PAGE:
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scrodalso schrod (skrŏd)
n. pl. scrod also schrod
A small cod or similar fish, such as haddock or hake, especially one split and boned for cooking.
[Possibly back-formation (influenced by cod codfish) from English dialectal (Cornwall) scrawed fish, from scraw, scroal, to prepare (young fish) by splitting, salting, partial drying, and broiling.]
American Heritage® Dictionary of the English Language, Fifth Edition. Copyright © 2016 by Houghton Mifflin Harcourt Publishing Company. Published by Houghton Mifflin Harcourt Publishing Company. All rights reserved.
(Animals) US a young cod or haddock, esp one split and prepared for cooking
[C19: perhaps from obsolete Dutch schrood, from Middle Dutch schrode shred (n); the name perhaps refers to the method of preparing the fish for cooking]
Collins English Dictionary – Complete and Unabridged, 12th Edition 2014 © HarperCollins Publishers 1991, 1994, 1998, 2000, 2003, 2006, 2007, 2009, 2011, 2014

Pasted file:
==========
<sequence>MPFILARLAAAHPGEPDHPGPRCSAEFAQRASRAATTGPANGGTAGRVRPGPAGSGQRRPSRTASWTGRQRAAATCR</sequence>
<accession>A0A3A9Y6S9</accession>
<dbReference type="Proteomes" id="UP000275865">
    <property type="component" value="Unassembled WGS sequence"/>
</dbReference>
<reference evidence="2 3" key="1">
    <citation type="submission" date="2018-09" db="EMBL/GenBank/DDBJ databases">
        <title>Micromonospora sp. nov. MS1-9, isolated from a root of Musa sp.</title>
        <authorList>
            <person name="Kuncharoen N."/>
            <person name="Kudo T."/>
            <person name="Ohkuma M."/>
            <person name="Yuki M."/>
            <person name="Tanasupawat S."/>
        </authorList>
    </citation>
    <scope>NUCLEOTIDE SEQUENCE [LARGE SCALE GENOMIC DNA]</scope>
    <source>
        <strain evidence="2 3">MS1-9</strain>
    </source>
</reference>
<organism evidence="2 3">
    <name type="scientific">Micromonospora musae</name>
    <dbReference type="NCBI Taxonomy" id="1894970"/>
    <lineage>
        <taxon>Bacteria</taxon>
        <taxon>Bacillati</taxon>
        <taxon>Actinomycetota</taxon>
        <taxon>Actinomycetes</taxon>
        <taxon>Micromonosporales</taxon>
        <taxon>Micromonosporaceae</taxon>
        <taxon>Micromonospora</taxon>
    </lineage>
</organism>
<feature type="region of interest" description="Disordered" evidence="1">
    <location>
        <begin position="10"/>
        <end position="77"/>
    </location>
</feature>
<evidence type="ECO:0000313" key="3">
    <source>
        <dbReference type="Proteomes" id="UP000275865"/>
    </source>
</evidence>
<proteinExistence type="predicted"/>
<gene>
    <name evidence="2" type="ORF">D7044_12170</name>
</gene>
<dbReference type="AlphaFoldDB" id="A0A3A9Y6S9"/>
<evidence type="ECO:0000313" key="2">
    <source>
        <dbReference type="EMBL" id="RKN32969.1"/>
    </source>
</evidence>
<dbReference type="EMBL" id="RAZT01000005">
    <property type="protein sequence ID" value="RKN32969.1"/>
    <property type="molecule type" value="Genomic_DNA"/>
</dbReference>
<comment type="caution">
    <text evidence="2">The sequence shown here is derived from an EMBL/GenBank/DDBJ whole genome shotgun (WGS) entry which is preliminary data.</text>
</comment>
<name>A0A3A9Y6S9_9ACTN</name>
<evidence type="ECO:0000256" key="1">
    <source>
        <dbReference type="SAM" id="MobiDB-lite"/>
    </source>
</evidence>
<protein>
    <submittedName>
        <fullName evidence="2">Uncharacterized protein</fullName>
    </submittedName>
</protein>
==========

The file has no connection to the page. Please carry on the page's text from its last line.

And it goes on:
a young Atlantic codfish or haddock, esp. one split for cooking.
[1835–45, Amer.; orig. uncertain]
Random House Kernerman Webster's College Dictionary, © 2010 K Dictionaries Ltd. Copyright 2005, 1997, 1991 by Random House, Inc. All rights reserved.
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|Noun||1.||scrod - flesh of young Atlantic cod weighing up to 2 pounds; also young haddock and pollock; often broiled|
fish - the flesh of fish used as food; "in Japan most fish is eaten raw"; "after the scare about foot-and-mouth disease a lot of people started eating fish instead of meat"; "they have a chef who specializes in fish"
|2.||scrod - young Atlantic cod or haddock especially one split and boned for cooking|
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